Man-made climate change is "unequivocal" and demands urgent action. Yesterday’s report from the Intergovernmental Panel on Climate Change underlined the former point, while discussions at the World Economic Forum in Davos last week demonstrated the growing consensus on the latter. The challenge now is action.

The IPCC’s warning is stark: temperatures are likely to rise by about 3°C by 2100, with a range of 2°C to 4.5°C. The latter would be close to the difference between the last ice age and today

Adaptation is going to be part of the response, not least because a substantial rise in temperatures is already on the way: the stock of greenhouse gases in the atmosphere is already 50 per cent above pre-industrial levels. But it is also essential to mitigate growth in the stock, ideally to keep it below 550 parts per million, which would still be double the pre-industrial levels.

On present trends, the atmosphere is likely to reach such a concentration in just three decades. To prevent levels rising further, emissions will need to be reduced to at least 50 per cent below what Sir Nicholas Stern called "business as usual" – that is, the continuation of historic trends – by then.

The good news, suggests the Stern review of climate change, is that the economic costs of achieving these objectives might be as little as 1 per cent of global gross product. The bad news is that big changes to long-lived investment decisions will be required soon, particularly in the power sector.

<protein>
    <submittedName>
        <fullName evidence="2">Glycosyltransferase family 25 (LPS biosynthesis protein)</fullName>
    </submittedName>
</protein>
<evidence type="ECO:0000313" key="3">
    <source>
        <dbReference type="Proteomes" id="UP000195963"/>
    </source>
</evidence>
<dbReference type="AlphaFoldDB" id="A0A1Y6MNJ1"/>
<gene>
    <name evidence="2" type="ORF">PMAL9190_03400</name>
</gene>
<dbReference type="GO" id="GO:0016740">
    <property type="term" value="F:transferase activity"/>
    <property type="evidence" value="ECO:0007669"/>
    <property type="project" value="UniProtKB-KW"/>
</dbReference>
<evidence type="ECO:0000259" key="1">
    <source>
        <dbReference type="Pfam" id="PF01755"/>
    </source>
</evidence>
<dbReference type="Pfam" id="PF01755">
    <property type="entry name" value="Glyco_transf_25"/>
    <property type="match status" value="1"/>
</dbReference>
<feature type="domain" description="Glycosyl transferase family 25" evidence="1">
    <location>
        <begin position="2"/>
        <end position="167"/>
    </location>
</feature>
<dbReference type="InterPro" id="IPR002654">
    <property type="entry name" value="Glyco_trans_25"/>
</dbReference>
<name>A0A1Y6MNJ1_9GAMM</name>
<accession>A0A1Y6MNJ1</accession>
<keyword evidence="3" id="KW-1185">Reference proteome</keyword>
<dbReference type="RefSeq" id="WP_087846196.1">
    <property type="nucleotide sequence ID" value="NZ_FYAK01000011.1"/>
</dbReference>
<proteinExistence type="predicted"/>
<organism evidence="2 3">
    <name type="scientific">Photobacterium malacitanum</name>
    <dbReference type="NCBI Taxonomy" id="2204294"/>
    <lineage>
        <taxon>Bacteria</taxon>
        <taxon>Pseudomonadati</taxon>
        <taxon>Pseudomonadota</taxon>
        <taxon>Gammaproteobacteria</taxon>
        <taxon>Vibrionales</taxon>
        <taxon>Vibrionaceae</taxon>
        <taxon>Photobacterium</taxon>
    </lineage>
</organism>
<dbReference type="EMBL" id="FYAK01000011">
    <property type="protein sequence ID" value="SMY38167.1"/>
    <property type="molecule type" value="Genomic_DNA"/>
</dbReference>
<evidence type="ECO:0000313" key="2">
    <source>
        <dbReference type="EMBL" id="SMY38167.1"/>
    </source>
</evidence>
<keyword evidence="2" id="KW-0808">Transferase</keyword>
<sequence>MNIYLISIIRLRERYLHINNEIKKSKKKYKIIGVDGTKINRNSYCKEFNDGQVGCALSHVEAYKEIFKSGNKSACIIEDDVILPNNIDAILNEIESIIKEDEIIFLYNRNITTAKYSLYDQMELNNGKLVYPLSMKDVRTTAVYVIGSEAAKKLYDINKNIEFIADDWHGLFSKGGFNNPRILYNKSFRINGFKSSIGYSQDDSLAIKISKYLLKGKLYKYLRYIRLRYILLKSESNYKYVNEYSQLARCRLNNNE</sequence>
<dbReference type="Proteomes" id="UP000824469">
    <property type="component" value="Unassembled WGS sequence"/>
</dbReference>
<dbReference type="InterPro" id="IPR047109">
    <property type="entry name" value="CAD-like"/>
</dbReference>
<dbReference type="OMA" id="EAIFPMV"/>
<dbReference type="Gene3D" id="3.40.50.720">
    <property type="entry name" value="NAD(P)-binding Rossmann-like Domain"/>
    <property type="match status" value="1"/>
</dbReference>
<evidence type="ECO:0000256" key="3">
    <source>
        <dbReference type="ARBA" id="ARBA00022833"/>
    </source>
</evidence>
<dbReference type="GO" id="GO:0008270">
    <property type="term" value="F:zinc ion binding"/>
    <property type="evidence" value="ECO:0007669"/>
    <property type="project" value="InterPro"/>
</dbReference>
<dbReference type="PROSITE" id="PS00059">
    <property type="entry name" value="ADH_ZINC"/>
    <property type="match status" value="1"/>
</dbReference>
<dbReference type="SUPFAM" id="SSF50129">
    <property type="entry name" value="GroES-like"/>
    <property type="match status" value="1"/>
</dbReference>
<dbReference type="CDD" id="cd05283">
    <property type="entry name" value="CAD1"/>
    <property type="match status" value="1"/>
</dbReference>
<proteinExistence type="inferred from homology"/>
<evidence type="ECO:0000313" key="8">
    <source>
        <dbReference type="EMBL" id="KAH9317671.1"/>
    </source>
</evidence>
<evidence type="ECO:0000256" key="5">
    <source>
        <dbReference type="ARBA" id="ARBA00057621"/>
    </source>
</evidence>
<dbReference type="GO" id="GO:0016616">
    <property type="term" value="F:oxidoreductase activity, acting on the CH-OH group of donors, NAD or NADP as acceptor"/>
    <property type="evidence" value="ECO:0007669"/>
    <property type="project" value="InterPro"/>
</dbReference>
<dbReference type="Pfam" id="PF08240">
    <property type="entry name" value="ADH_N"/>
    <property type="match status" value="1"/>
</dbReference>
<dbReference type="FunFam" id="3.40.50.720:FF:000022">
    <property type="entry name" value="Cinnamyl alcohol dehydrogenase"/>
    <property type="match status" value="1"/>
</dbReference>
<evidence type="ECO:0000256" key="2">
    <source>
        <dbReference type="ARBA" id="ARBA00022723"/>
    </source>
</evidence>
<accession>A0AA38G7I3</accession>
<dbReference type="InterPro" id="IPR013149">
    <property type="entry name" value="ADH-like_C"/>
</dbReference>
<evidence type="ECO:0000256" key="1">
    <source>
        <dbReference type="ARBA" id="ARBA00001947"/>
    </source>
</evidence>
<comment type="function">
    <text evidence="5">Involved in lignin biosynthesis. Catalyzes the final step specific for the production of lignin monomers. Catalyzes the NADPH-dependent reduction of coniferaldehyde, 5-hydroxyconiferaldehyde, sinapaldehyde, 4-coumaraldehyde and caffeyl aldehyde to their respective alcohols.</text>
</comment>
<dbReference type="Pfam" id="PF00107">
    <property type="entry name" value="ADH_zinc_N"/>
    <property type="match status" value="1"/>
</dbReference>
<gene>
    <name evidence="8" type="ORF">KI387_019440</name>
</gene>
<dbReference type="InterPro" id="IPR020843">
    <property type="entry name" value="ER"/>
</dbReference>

For this reason, the world – and business, above all – needs a predictable and effective replacement for the Kyoto protocol, which expires in 2012. If this is to happen, negotiations will need to be completed by 2010, so progress this year, particularly in discussions between the leading high-income countries and five significant developing countries (Brazil, China, India, Mexico and South Africa) is essential

Much depends, however, on the US, which is responsible for a quarter of all emissions. Without willing American engagement, the chances of an effective international agreement are minimal. The US does not have to sign a treaty. But it does need to put in place an effective scheme for emissions control that can be linked to a global one.

Then, and only then, are the important developing countries likely to be drawn into an effective framework. But they will not agree to the same limits as the high-income countries – and rightly so. Not only have they not caused the problem, but they have overriding development objectives.

The way forward is a framework that compensates developing countries for the costs they bear, but also encourages the most efficient possible use of energy resources. The buying of rights to emit by high-income countries from developing countries is one way to achieve this result. A common tax regime, with accompanying cross-border transfers, would be another.

The crucial requirements, however, are three: a clear and predictable price for carbon emissions across the world; much increased investment in research and development in renewables, nuclear power and carbon capture and storage; and arrangements for transfer of best technology across the globe.

This is a huge, long-term and global challenge that involves difficult questions of justice both within and across generations. Humanity’s ability to address it is a test of its capacity to manage the consequences of its own actions. So far it has failed. It can afford to do so no longer

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